You’re making it sound like the LF-CC was a concept for the new IS. The LF-CC has a wider track, a different stance than an IS…

(Laughs) Sure — I’m definitely oversimplifying things. Still, there are some very similar lines…

Oh, from a design standpoint, I’ll give that to you. You’re starting to see some consistency across the lineup with a lot of design elements.

Even just with the prominent front grille, the swooping line — these are things I would have expected to eventually disappeared in the move to production, and yet somehow they made it to the final design of a four-door sedan.

You’re also starting to see respect for the performance aspects of your cars. That’s been a very impressive turnaround — only 18 months since the launch of the GS, and you’re getting a lot of good performance publicity from the major automotive magazines. I never would have expected that, no matter how good the cars are.

We knew that we could build a car that everybody would love to drive — we still figured it would take some time [to be recognized], but it’s happening faster than we originally expected. People are taking notice of all the changes.


We looked at our business a few years ago, and decided to go back to thinking the way we did when we launched in 1989. If we had a blank sheet of paper, and we were starting Lexus today, what would we do?

I don’t want to say that losing your leadership stake in the U.S. was a good thing, because it never is. At the same time, it gives the feeling that there’s something to fight for…

It’s interesting that people want to talk about that — when we launched Lexus, it was never one of our goals to be the biggest. That happened by giving customers what they wanted at that point in time.

When we started the brand, we asked luxury car consumers, what is it that you want in a luxury car? What do you need from a luxury brand? What are you not getting from the brands that exist in the marketplace? They were very clear — they wanted a high quality car. Nobody built a car that was quiet, nobody took care of their customers, and we capitalized on that.

Lexus LS 400

Our average buyer back in 1989 was 45 years old. They’ve grown up with us, and they’re still very loyal to us. Now, we’re looking at a whole new generation of customers — what do they want?

We had to go back and ask, what do you want? What’s missing in the marketplace? This new generation of customers still want all the same things as the previous generation, but it’s not their only priority. They also want cars that are fun to drive and are sexy to look at. We’re delivering that now.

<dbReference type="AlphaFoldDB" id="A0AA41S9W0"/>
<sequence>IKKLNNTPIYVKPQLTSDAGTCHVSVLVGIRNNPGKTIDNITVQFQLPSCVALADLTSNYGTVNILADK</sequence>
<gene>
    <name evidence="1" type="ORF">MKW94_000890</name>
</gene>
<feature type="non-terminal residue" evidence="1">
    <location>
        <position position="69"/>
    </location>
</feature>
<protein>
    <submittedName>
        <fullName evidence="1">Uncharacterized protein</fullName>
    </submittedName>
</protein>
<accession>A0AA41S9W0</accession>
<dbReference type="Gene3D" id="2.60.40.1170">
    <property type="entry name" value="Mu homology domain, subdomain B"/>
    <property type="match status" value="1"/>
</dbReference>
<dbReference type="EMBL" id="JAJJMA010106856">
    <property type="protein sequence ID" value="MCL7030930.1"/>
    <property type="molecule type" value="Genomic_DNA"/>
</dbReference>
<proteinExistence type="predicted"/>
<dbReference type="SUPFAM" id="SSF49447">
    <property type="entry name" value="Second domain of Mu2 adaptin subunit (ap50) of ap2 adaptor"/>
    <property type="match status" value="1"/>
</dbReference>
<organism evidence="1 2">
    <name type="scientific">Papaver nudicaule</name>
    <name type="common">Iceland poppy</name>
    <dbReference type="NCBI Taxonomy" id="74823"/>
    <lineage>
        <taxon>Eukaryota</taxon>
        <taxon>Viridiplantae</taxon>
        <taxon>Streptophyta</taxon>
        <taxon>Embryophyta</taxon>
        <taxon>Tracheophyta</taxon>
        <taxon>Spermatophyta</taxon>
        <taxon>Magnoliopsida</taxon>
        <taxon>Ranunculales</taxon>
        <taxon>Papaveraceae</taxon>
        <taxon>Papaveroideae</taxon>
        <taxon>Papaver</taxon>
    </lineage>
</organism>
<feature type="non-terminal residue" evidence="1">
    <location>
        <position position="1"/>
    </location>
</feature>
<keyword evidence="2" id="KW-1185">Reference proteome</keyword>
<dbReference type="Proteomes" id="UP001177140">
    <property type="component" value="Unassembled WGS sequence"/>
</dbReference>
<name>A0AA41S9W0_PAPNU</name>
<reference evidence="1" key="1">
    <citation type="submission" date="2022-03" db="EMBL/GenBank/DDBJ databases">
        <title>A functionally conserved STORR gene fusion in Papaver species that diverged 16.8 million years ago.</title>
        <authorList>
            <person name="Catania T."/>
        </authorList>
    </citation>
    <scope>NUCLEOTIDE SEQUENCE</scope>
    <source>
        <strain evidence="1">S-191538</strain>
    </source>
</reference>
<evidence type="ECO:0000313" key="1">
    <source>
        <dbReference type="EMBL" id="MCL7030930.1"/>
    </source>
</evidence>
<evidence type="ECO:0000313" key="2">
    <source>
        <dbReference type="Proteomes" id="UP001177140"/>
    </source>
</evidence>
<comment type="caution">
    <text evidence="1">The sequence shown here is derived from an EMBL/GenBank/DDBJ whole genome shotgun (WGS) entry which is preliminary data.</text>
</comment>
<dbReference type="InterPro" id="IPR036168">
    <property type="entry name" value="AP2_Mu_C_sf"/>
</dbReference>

We never want to lose the core values of our brand — we always want to have great value, great quality, top craftsmanship, the best customer experience bar none. But we want to add these other elements.

Something I’m very interested in right now is the idea of Lexus as a multi-faceted personality. From an enthusiast perspective, we always want to be able to self-identify with the brand. The thing with Lexus now having this strong personality, it can be difficult to always see eye-to-eye.

We may do a lot of things that people don’t understand right away. When we started all these design projects, we knew there would be a lot of traditional car people that would say “what are they thinking?”

(Laughs) That is definitely what they’re saying.

All we ask is that they let it play out for a few years. We have a strategic vision of where we want to go, and we’re starting to lay the groundwork. It’s not the traditional approach to selling cars — this isn’t about incentives or selling as many cars as we can. It’s about building a stronger brand.

Lexus LF-Gh

With your competitors, there’s a lot of talk about history. It’s something they’re very proud of. But what Lexus has been doing is something more complex — creating a personality from scratch is complicated. In a way, you can substitute that complexity for history.

Interesting to hear you say that — you’re right, we don’t have a hundred years of history. In many ways, we see that as an advantage. We’re not steeped in the old ways of doing things. We look at what we do as a clean sheet of paper, what should we do now?

It’s easier for us to think in a more progressive manner than another luxury brand that has a hundred years of history. We should wear this as a badge of honor — we’re new luxury, we’re not steeped in the old luxury. This allows us to do new things, take risks that other companies may not be willing to do.

Lexus LF-NX

So, last question — I have to ask, what can we expect from this concept in Frankfurt?

We’re really excited, I can’t wait for you to see it. It follows the same kind of theme that we set with the LF-LC and the LF-CC — it really does give a good indication of where we’re going with design.

I think that many of the elements that you see in this new concept will show up in some future products. It’s going to be an exciting time for us.

I appreciate you taking the time to talk with me, Mark.

Glad you could make it to the INTERSECT opening, enjoy your time in Japan.

Special thanks to Mark Templin for spending some time answering my questions — now on to the Frankfurt reveal of the Lexus LF-NX!

Note: The photo above of Mark Templin is courtesy of Lexus International.

  • M
  • September 9, 2013
Superb read, thank you!!!
  • B
  • September 10, 2013
Mark is a great executive. Glad he's on "the right side of history"! Lexus says they're laying the groundwork for a great plan, and they aren't looking to sell the every car they can. THAT'S what a big-time executive SHOULD say about his luxury marque! Forget accountability to the stockholders. Build the brand, and don't sell out! BD
  • F
  • September 11, 2013
So in conclusion they want to sacrifice clean lines and designs to 'look' sporty..